Wednesday, 30 October 2019

Lit Fest on Music


The town of Patna was the venue of an unusual festival—a literature festival devoted to books on music and musicians, and books written by musicians. Carefully curated by Ajit Pradhan, and his organisation Navras School of Performing Arts, the festival was spread over two days and included six sessions on music, and three concerts. Inevitably, with artists talking about their art, the sessions also ended with impromptu demonstrations, which were a true delight.

The festival was dedicated to the late “Ganasaraswati” Kishori Amonkar, as it was she who awakened in the organiser Ajit Pradhan the desire to delve into the written word of musicians. It was fitting that her disciple, the venerable Padma Talwalkar was honoured on the inaugural day with a lifetime achievement award.

The first session was a discussion by authors Yatindra Mishra, Vikram Sampath and Namita Devidayal on the subjects of their books, entitled Music and the Maestros. Yatindra Mishra, the only non-musician author on the panel, has written books on Bismillah Khan, Lata Mangeshkar, and Girija Devi amongst others. Vikram Sampath has written on the veena maestro S. Balachander, and thumri queen Gauhar Jan. Namita Devidayal, a disciple in the Jaipur Attrauli tradition, has written on her gharana and its exponents, and more recently a book on Ustad Vilayat Khan. The informal interactive free-flowing discussion, moderated sensitively by Shinjini Kumar, touched on the problems faced by the authors—how not knowing the subject personally impacted their writing, how music being an aural experience could never adequately be examined in text, the importance of steering away from controversies and scandals that were not necessary to portray the subject. The evening ended with a vocal recital by Gwalior gharana sixth-generation exponent Meeta Pandit, whose book Pandits of Gwalior is a milestone work on the history of her illustrious family. Incidentally, it has also boldly explored the shortcomings in the outlining of the ‘thaat” system of north Indian ragas established by Bhatkhande.

The next morning started with a dhrupad concert by the 13th generation representatives,Prashant and Nishant Mallick from the princely state of Darbhanga, the biggest patron of music in the region. The pakhawaj accompaniment by Kaushik Mallick enhanced the brief concert immensely; interestingly the brothers chose to sing raga Parameswari created by sitar maestro Ravi Shankar, and thus was not part of their taleem, showing how their singing tradition remains innovative and creative even today.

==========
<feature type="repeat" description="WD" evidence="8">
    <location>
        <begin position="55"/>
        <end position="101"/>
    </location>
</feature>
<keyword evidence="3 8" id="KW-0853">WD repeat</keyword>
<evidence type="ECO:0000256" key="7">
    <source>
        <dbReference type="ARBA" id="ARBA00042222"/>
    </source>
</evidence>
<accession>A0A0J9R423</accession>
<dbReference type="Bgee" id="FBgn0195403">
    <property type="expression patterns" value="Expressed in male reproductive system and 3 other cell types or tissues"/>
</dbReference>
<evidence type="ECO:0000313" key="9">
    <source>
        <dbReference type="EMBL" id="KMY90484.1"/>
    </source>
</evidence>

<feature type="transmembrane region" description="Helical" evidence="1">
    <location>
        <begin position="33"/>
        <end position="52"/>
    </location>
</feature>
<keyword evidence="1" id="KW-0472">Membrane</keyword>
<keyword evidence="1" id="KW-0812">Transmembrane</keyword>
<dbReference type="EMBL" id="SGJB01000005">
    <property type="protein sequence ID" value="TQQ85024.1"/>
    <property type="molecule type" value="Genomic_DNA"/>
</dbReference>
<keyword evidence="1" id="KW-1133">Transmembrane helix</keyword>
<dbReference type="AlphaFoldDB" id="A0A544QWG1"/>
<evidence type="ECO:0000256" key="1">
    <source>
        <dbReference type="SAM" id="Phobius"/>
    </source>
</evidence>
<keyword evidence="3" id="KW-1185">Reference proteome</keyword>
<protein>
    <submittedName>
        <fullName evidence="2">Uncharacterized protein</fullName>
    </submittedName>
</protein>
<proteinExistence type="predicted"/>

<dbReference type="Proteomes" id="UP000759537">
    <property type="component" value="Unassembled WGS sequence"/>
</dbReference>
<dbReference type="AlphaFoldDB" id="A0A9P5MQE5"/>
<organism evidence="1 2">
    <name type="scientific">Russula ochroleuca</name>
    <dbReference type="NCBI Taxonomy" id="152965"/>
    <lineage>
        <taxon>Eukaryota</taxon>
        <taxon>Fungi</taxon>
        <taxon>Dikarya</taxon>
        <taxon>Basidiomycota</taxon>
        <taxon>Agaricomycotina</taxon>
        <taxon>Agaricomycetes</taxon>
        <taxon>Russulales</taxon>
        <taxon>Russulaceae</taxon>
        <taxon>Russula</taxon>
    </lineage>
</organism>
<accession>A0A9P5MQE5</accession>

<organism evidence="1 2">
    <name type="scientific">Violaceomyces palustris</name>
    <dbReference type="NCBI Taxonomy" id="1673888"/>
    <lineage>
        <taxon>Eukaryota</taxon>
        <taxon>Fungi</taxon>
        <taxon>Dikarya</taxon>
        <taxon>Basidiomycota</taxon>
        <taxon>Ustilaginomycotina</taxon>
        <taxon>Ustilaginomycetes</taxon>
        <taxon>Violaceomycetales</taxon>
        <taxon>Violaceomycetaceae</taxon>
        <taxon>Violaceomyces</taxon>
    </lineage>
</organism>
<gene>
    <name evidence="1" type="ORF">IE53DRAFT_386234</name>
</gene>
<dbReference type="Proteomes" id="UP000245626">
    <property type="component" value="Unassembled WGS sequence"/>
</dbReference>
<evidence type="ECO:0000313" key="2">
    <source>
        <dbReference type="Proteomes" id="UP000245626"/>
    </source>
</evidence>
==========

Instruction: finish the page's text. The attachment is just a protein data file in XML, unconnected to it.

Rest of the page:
Next was a session entitled ‘Nazakat, Riwayat, Ada’ dealing with the tawaif tradition. Sadly, author of Tawaifnama, Saba Dewan could not attend this session as planned; the panellists were vocalist Vidya Shah (author of Women on Record), music lover and Patna based journalist Arun Singh and Akhilesh Jha who has written a book on Mehdi Hasan. The session was moderated by Shankar Jha, an organiser of music festivals and a music connoisseur. The session touched upon the low status of tawaifs in society despite their vital role in keeping alive cultural traditions over generations. A touching story was recounted about Patna’s Zohra bai, who had lived in the court of Maharaj Rameswar Singh of Darbhanga as a young girl. After his death, his son Kameshwar Singh located her and invited her to perform at his coronation ceremony; and tried to pay her with gifts and cash. Deeply wounded, Zohra bai gently refused saying she was like a daughter of the house of Darbhanga and could not accept payment for its festivities. Such was the relationship between the tawaif and the patron. Vidya Shah broke into a lovely song, twice, to make her point musically.

The next session focused on the devadasi tradition of the south, wherein Swarnamalya Ganesh traced the history of the tradition to current times, following it with a demonstration of abhinaya. The other panellist author Pavan Varma was not able to make his point lucidly.

A discussion on gharanas followed—Jaipur Atrauli represented by Padma Talwalkar, and Gwalior by Meeta Pandit. Archivist Irfan Zuberi from the Dagar tradition and Ajit Pradhan were the other co-panellists. Padma Talwalkar who has learnt from three gharanas made the valid point that the disciplined confines of a gharana was necessary initially; then later on, as a musician one could rise above the confines. Her impromptu rendition of raga Tilak Kamod was interesting, as was Meeta Pandit’s demonstration of a “tap-tarana” (a tarana sung in the staccato tappa style; a speciality of the Gwalior tradition).

The next session focused on the problems of writing on musicians. The panellists were tabla exponent and author Aneesh Pradhan, Namita Devidayal and Akhilesh Jha. Sadly the session of Bombay Jayashri in conversation with disciple-author Vikram Sampath was cancelled; the last session of the festival was entitled “Riwayati Purab ang Gayaki” and featured Banaras based Saira Begum from the tawaif tradition, and author and thumri singer Vidya Rao, whose book about her guru  Heart to Heart – Remembering Naina ji, gives invaluable insight into the world of thumri of the 1950s to the 1970s. The session was conducted by Irfan Zuberi, who gently delved and brought out beautiful memories of both singers.

The conclusion of the festival was with a thundering concert, by tabla maestro Suresh Talwalkar and his team, in which uniquely he was accompanied by a vocalist rather than the other way around.

One hopes this innovative initiative of  Lit Fest is taken forward to other cities too, as a non-intimidating dialogue with musicians and about books on musicians paves the way for a general listening audience to engage more with the arts, and listen more to hardcore classical music. 
(writes on music, musicians and matters of music)

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